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Monday, 5 May 2014

Aspergers and dinner-party tactics

Had a dinner party this weekend.
It went pretty well - thanks, in no small part, to our tactical planning.
Ethan could, quite acceptably, absorb himself in the cooking and so be excused from making small-talk for the first twenty minutes at least, of the evening. By the time he did sit down and join the conversation, people were already well into the flow and unlikely to notice the odd awkward comment or lack of comprehension on his part.
Ethan, actually, was amazing. Gone are the days, mostly, when I worry about how he's going to behave in public and whether I'll face complete embarrassment at being linked to him. Ethan can play the role of interested social partaker pretty well these days - particularly if he knows it's coming and he can mentally prepare for it.
We all chatted animatedly, occasionally in twos and threes but mainly in one big group, the whole night. Ethan interjected, laughed in the right places, contributed to conversation and remained focused throughout: proof, if ever there was any, that social interaction can be learnt by a high-functioning person with Aspergers. As an added bonus, he even enjoyed himself!
The only blip came at 11.45pm when the music abruptly ended and Ethan started yawning - big, obvious yawns (thankfully he stopped short of loading the dishwasher and putting on his pyjamas!) For someone who isn't meant to understand social cues, he did a pretty good job of giving off a few of his own!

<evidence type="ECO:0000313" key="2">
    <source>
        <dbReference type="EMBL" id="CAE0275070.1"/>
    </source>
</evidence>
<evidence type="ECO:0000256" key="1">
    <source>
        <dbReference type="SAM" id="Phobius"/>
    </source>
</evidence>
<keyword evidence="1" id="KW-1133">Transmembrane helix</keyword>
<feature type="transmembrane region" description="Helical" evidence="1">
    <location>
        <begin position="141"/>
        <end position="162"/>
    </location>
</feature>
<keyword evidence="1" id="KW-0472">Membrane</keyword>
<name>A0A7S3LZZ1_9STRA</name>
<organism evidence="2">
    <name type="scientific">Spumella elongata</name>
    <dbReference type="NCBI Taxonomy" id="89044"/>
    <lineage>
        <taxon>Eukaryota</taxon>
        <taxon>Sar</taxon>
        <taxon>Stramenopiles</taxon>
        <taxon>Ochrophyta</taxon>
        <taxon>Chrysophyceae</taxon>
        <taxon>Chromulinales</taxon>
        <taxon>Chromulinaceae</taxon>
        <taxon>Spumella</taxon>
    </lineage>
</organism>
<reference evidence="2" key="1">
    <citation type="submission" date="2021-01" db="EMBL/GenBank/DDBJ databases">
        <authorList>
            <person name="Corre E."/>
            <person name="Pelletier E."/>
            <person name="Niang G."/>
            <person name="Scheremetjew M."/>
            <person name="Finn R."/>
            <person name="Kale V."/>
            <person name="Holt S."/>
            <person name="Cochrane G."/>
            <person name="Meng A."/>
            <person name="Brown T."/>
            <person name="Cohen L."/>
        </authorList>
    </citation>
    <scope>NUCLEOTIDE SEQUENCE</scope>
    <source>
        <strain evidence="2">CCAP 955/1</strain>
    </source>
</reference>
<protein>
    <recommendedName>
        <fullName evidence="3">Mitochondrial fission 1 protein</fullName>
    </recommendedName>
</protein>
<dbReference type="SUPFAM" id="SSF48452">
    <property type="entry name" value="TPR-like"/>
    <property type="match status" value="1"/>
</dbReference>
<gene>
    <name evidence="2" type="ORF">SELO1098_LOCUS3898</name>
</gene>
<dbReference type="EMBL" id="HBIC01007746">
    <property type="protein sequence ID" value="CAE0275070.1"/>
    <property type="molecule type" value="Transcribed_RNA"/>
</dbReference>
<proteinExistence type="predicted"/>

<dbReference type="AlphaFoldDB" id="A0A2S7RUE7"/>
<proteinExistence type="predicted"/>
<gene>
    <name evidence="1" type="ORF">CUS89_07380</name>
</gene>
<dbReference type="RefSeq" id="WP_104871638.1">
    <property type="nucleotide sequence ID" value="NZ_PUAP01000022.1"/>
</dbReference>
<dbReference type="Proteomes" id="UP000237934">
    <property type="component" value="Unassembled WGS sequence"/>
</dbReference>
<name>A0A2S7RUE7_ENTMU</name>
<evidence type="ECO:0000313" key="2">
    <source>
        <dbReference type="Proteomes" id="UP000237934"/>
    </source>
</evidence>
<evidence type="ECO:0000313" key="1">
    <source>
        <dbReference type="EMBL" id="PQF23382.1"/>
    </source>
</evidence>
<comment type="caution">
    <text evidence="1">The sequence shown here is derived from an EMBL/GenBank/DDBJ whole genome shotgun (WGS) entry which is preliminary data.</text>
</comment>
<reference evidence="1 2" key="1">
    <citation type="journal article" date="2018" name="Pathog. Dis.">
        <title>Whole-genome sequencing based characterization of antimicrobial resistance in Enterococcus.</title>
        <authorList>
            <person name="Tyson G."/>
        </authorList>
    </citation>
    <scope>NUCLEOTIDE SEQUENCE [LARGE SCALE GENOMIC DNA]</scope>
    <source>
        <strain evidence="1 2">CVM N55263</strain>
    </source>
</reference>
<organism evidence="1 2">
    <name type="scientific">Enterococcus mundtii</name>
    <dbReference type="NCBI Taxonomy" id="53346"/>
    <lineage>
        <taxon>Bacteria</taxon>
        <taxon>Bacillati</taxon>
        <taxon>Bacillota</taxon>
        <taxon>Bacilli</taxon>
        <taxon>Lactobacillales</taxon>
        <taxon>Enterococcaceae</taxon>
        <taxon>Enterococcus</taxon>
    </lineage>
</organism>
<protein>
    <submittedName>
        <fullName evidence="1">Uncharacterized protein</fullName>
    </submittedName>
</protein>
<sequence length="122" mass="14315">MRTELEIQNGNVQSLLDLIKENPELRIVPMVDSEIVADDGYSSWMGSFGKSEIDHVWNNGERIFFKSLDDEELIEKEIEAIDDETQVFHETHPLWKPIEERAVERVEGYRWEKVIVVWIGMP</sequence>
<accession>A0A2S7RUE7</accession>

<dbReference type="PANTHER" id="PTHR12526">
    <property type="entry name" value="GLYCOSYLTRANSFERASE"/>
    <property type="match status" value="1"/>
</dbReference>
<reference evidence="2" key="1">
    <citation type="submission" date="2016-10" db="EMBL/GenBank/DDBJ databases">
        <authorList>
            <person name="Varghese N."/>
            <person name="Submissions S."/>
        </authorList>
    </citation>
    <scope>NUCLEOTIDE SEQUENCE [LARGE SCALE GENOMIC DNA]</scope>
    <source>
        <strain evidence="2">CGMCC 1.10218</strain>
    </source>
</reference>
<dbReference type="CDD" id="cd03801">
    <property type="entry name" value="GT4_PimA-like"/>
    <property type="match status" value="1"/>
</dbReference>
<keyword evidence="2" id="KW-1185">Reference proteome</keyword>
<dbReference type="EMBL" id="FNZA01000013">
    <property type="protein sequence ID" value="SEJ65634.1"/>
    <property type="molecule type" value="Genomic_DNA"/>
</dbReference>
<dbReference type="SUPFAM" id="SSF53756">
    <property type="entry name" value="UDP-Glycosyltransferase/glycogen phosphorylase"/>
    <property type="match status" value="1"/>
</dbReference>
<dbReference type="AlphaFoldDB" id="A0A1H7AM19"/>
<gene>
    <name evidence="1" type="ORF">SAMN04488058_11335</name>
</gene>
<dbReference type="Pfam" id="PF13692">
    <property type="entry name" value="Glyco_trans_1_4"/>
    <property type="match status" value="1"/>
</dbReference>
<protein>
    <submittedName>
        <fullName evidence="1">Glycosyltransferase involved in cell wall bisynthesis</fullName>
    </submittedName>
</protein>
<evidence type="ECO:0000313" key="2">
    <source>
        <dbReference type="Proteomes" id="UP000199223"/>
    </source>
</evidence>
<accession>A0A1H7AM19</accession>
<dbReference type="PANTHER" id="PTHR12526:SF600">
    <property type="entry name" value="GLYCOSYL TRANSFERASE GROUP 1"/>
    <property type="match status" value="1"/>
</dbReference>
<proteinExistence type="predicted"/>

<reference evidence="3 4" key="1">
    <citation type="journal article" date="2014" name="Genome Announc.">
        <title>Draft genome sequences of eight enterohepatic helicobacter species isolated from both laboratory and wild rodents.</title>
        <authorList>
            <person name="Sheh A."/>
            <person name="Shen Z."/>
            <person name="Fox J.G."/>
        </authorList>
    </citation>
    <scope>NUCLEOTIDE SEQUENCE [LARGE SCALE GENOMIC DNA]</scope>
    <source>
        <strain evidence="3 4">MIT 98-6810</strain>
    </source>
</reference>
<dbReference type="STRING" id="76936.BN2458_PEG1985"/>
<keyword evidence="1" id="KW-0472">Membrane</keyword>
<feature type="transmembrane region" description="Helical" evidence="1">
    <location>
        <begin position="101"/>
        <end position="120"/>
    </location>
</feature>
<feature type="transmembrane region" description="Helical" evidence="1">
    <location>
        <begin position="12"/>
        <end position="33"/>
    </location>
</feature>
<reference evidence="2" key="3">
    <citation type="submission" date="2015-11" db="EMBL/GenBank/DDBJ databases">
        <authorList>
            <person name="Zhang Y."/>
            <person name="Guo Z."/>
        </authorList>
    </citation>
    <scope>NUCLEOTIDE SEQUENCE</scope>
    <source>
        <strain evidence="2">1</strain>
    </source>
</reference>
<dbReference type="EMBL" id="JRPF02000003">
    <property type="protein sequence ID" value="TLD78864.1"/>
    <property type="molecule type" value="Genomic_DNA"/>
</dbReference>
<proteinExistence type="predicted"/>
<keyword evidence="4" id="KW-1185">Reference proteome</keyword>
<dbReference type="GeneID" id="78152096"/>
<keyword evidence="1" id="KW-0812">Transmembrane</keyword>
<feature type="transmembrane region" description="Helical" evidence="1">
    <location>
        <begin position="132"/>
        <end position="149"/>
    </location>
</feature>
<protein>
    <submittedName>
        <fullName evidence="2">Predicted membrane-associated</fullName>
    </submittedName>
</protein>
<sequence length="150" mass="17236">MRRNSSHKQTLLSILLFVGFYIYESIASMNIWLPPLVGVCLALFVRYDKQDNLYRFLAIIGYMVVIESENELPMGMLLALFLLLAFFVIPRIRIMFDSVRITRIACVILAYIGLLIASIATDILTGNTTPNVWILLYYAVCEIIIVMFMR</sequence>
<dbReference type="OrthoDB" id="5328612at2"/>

Thankfully everyone was drunk enough by then not to pick up on it and carried on chatting for another half an hour - much to Ethan's consternation!
Overall, a great night. I am beginning to feel that Ethan and I can get away as seeming a fairly normal couple (when Ethan tries hard) within an ever-increasing social circle. It's been a long and, at times, painful road to get here. We've had many other excruciating social occasions, particularly when we first got married: when Ethan was clueless and had to learn everything from scratch and I was a bewildered young bride in shock at the irritable, unsociable, rude individual I'd just promised to spend my life with!
In some ways it would have been easier to accept the way things were and live my own life while he stayed in and watched other people's lives on the telly. And there is a certain amount of that that goes on in our relationship. But, as the norm, that's not what either of us signed up for when we promised to share our lives with each other.

So we pushed through, and still are doing - learning as we go. Accepting what we can't change but together, committing to change the things we can...there's a quote in there somewhere!

1 comment:

  1. Well done Laura, so pleased your dinner party was a success.
    Mr H is not comfortable with social gatherings (other than family which he tolerates) so we don't really do the dinner party thing, which is a shame because I am quite sociable, but I think I would be too anxious that he would ignore people and switch the TV on or even go to bed, as he has done in the past!
    He once panicked when I had a couple of old friends staying overnight ( who he had met before) and booked himself into a hotel. We tend to do our socialising separately, in that I go out with friends, he stays at home with the TV! But it works for us I suppose.
    Hannah x

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